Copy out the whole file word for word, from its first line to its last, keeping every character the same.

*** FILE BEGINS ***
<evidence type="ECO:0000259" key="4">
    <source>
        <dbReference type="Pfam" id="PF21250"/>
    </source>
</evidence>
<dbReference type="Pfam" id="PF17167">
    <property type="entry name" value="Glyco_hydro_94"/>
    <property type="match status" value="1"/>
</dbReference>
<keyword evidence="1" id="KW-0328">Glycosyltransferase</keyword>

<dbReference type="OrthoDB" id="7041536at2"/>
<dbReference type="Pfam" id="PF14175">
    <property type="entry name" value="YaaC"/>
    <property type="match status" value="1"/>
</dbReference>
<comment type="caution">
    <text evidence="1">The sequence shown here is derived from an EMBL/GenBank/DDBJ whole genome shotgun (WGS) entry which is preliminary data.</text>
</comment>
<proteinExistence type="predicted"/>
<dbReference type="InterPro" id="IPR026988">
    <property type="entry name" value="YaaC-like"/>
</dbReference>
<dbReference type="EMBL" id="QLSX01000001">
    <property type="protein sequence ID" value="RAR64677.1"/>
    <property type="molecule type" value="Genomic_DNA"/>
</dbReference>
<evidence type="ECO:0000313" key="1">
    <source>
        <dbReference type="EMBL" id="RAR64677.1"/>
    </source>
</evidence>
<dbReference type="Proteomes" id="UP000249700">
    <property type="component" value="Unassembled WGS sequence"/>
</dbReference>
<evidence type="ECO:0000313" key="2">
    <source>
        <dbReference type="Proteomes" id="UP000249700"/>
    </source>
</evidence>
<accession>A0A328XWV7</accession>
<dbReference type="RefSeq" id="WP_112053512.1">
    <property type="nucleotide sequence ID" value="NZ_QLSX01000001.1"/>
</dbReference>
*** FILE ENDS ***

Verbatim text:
<evidence type="ECO:0000259" key="4">
    <source>
        <dbReference type="Pfam" id="PF21250"/>
    </source>
</evidence>
<dbReference type="Pfam" id="PF17167">
    <property type="entry name" value="Glyco_hydro_94"/>
    <property type="match status" value="1"/>
</dbReference>
<keyword evidence="1" id="KW-0328">Glycosyltransferase</keyword>

<dbReference type="OrthoDB" id="7041536at2"/>
<dbReference type="Pfam" id="PF14175">
    <property type="entry name" value="YaaC"/>
    <property type="match status" value="1"/>
</dbReference>
<comment type="caution">
    <text evidence="1">The sequence shown here is derived from an EMBL/GenBank/DDBJ whole genome shotgun (WGS) entry which is preliminary data.</text>
</comment>
<proteinExistence type="predicted"/>
<dbReference type="InterPro" id="IPR026988">
    <property type="entry name" value="YaaC-like"/>
</dbReference>
<dbReference type="EMBL" id="QLSX01000001">
    <property type="protein sequence ID" value="RAR64677.1"/>
    <property type="molecule type" value="Genomic_DNA"/>
</dbReference>
<evidence type="ECO:0000313" key="1">
    <source>
        <dbReference type="EMBL" id="RAR64677.1"/>
    </source>
</evidence>
<dbReference type="Proteomes" id="UP000249700">
    <property type="component" value="Unassembled WGS sequence"/>
</dbReference>
<evidence type="ECO:0000313" key="2">
    <source>
        <dbReference type="Proteomes" id="UP000249700"/>
    </source>
</evidence>
<accession>A0A328XWV7</accession>
<dbReference type="RefSeq" id="WP_112053512.1">
    <property type="nucleotide sequence ID" value="NZ_QLSX01000001.1"/>
</dbReference>